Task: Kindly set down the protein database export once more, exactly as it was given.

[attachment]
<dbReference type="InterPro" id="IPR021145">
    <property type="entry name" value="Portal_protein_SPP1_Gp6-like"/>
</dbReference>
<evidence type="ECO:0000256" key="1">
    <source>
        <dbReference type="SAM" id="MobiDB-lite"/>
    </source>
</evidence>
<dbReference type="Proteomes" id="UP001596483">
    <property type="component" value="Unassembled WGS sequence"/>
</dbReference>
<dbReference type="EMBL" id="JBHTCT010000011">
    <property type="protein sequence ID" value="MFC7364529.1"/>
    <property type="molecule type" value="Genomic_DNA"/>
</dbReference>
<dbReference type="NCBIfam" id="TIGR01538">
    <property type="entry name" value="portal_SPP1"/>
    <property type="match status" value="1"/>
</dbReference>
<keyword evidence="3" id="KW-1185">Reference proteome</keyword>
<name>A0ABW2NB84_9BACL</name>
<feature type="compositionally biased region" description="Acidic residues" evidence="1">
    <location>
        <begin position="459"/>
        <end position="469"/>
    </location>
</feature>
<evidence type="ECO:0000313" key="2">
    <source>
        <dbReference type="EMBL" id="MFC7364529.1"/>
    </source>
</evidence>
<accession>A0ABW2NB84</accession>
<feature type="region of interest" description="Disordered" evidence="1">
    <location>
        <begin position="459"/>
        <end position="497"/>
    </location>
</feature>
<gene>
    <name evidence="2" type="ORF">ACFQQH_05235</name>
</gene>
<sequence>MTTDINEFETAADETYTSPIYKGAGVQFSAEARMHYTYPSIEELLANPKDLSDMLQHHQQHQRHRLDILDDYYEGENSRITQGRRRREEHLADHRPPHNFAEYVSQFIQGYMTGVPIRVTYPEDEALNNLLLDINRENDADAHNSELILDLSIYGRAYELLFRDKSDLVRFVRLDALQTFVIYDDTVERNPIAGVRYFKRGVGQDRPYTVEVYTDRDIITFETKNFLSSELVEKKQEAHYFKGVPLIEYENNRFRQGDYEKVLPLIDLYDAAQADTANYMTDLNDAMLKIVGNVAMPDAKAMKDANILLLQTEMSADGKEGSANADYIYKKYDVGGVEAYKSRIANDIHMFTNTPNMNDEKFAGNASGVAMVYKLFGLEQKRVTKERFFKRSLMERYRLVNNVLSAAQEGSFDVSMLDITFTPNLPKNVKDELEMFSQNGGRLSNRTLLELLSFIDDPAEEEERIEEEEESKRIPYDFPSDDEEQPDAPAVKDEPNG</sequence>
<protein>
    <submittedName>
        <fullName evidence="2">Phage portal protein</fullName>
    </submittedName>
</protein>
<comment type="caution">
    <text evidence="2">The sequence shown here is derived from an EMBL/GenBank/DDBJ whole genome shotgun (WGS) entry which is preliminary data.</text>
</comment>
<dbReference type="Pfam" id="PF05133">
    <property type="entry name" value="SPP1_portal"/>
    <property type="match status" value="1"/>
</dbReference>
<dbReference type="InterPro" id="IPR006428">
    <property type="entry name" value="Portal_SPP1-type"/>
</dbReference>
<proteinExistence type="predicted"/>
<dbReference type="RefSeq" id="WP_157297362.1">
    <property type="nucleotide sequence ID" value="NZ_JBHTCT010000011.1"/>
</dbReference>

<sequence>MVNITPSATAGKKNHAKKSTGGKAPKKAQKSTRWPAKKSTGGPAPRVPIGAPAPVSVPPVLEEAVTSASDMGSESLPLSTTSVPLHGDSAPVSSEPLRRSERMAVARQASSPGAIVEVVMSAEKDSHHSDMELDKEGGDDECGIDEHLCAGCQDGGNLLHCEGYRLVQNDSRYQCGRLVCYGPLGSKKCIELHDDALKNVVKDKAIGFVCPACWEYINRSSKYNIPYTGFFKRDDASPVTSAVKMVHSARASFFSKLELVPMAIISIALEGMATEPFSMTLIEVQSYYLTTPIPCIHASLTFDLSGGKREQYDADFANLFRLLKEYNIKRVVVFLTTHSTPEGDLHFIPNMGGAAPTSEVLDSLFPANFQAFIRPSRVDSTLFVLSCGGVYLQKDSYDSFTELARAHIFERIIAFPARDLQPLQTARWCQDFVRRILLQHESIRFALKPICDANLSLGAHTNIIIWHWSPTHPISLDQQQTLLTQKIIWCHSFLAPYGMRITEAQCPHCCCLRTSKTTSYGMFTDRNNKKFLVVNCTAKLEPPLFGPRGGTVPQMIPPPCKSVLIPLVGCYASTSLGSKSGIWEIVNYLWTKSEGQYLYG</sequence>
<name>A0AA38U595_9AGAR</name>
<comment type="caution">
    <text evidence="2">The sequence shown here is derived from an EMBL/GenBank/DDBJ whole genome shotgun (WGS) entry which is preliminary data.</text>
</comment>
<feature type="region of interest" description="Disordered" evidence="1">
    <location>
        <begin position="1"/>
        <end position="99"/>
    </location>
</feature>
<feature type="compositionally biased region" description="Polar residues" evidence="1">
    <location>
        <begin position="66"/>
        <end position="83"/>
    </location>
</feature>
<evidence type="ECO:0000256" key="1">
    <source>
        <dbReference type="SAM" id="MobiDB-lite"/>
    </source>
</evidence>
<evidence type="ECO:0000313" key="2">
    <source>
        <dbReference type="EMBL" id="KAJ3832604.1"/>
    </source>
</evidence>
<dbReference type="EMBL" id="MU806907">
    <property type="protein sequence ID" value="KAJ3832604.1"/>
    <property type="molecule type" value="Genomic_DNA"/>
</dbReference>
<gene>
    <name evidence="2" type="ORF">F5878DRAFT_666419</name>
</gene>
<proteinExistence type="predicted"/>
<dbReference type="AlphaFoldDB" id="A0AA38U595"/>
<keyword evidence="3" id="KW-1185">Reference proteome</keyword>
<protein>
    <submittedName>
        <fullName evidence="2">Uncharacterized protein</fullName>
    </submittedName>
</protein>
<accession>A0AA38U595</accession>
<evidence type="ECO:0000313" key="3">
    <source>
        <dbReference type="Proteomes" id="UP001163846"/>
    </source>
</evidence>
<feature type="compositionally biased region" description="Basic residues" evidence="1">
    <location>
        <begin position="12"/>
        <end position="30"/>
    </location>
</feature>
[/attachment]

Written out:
<dbReference type="InterPro" id="IPR021145">
    <property type="entry name" value="Portal_protein_SPP1_Gp6-like"/>
</dbReference>
<evidence type="ECO:0000256" key="1">
    <source>
        <dbReference type="SAM" id="MobiDB-lite"/>
    </source>
</evidence>
<dbReference type="Proteomes" id="UP001596483">
    <property type="component" value="Unassembled WGS sequence"/>
</dbReference>
<dbReference type="EMBL" id="JBHTCT010000011">
    <property type="protein sequence ID" value="MFC7364529.1"/>
    <property type="molecule type" value="Genomic_DNA"/>
</dbReference>
<dbReference type="NCBIfam" id="TIGR01538">
    <property type="entry name" value="portal_SPP1"/>
    <property type="match status" value="1"/>
</dbReference>
<keyword evidence="3" id="KW-1185">Reference proteome</keyword>
<name>A0ABW2NB84_9BACL</name>
<feature type="compositionally biased region" description="Acidic residues" evidence="1">
    <location>
        <begin position="459"/>
        <end position="469"/>
    </location>
</feature>
<evidence type="ECO:0000313" key="2">
    <source>
        <dbReference type="EMBL" id="MFC7364529.1"/>
    </source>
</evidence>
<accession>A0ABW2NB84</accession>
<feature type="region of interest" description="Disordered" evidence="1">
    <location>
        <begin position="459"/>
        <end position="497"/>
    </location>
</feature>
<gene>
    <name evidence="2" type="ORF">ACFQQH_05235</name>
</gene>
<sequence>MTTDINEFETAADETYTSPIYKGAGVQFSAEARMHYTYPSIEELLANPKDLSDMLQHHQQHQRHRLDILDDYYEGENSRITQGRRRREEHLADHRPPHNFAEYVSQFIQGYMTGVPIRVTYPEDEALNNLLLDINRENDADAHNSELILDLSIYGRAYELLFRDKSDLVRFVRLDALQTFVIYDDTVERNPIAGVRYFKRGVGQDRPYTVEVYTDRDIITFETKNFLSSELVEKKQEAHYFKGVPLIEYENNRFRQGDYEKVLPLIDLYDAAQADTANYMTDLNDAMLKIVGNVAMPDAKAMKDANILLLQTEMSADGKEGSANADYIYKKYDVGGVEAYKSRIANDIHMFTNTPNMNDEKFAGNASGVAMVYKLFGLEQKRVTKERFFKRSLMERYRLVNNVLSAAQEGSFDVSMLDITFTPNLPKNVKDELEMFSQNGGRLSNRTLLELLSFIDDPAEEEERIEEEEESKRIPYDFPSDDEEQPDAPAVKDEPNG</sequence>
<protein>
    <submittedName>
        <fullName evidence="2">Phage portal protein</fullName>
    </submittedName>
</protein>
<comment type="caution">
    <text evidence="2">The sequence shown here is derived from an EMBL/GenBank/DDBJ whole genome shotgun (WGS) entry which is preliminary data.</text>
</comment>
<dbReference type="Pfam" id="PF05133">
    <property type="entry name" value="SPP1_portal"/>
    <property type="match status" value="1"/>
</dbReference>
<dbReference type="InterPro" id="IPR006428">
    <property type="entry name" value="Portal_SPP1-type"/>
</dbReference>
<proteinExistence type="predicted"/>
<dbReference type="RefSeq" id="WP_157297362.1">
    <property type="nucleotide sequence ID" value="NZ_JBHTCT010000011.1"/>
</dbReference>

<sequence>MVNITPSATAGKKNHAKKSTGGKAPKKAQKSTRWPAKKSTGGPAPRVPIGAPAPVSVPPVLEEAVTSASDMGSESLPLSTTSVPLHGDSAPVSSEPLRRSERMAVARQASSPGAIVEVVMSAEKDSHHSDMELDKEGGDDECGIDEHLCAGCQDGGNLLHCEGYRLVQNDSRYQCGRLVCYGPLGSKKCIELHDDALKNVVKDKAIGFVCPACWEYINRSSKYNIPYTGFFKRDDASPVTSAVKMVHSARASFFSKLELVPMAIISIALEGMATEPFSMTLIEVQSYYLTTPIPCIHASLTFDLSGGKREQYDADFANLFRLLKEYNIKRVVVFLTTHSTPEGDLHFIPNMGGAAPTSEVLDSLFPANFQAFIRPSRVDSTLFVLSCGGVYLQKDSYDSFTELARAHIFERIIAFPARDLQPLQTARWCQDFVRRILLQHESIRFALKPICDANLSLGAHTNIIIWHWSPTHPISLDQQQTLLTQKIIWCHSFLAPYGMRITEAQCPHCCCLRTSKTTSYGMFTDRNNKKFLVVNCTAKLEPPLFGPRGGTVPQMIPPPCKSVLIPLVGCYASTSLGSKSGIWEIVNYLWTKSEGQYLYG</sequence>
<name>A0AA38U595_9AGAR</name>
<comment type="caution">
    <text evidence="2">The sequence shown here is derived from an EMBL/GenBank/DDBJ whole genome shotgun (WGS) entry which is preliminary data.</text>
</comment>
<feature type="region of interest" description="Disordered" evidence="1">
    <location>
        <begin position="1"/>
        <end position="99"/>
    </location>
</feature>
<feature type="compositionally biased region" description="Polar residues" evidence="1">
    <location>
        <begin position="66"/>
        <end position="83"/>
    </location>
</feature>
<evidence type="ECO:0000256" key="1">
    <source>
        <dbReference type="SAM" id="MobiDB-lite"/>
    </source>
</evidence>
<evidence type="ECO:0000313" key="2">
    <source>
        <dbReference type="EMBL" id="KAJ3832604.1"/>
    </source>
</evidence>
<dbReference type="EMBL" id="MU806907">
    <property type="protein sequence ID" value="KAJ3832604.1"/>
    <property type="molecule type" value="Genomic_DNA"/>
</dbReference>
<gene>
    <name evidence="2" type="ORF">F5878DRAFT_666419</name>
</gene>
<proteinExistence type="predicted"/>
<dbReference type="AlphaFoldDB" id="A0AA38U595"/>
<keyword evidence="3" id="KW-1185">Reference proteome</keyword>
<protein>
    <submittedName>
        <fullName evidence="2">Uncharacterized protein</fullName>
    </submittedName>
</protein>
<accession>A0AA38U595</accession>
<evidence type="ECO:0000313" key="3">
    <source>
        <dbReference type="Proteomes" id="UP001163846"/>
    </source>
</evidence>
<feature type="compositionally biased region" description="Basic residues" evidence="1">
    <location>
        <begin position="12"/>
        <end position="30"/>
    </location>
</feature>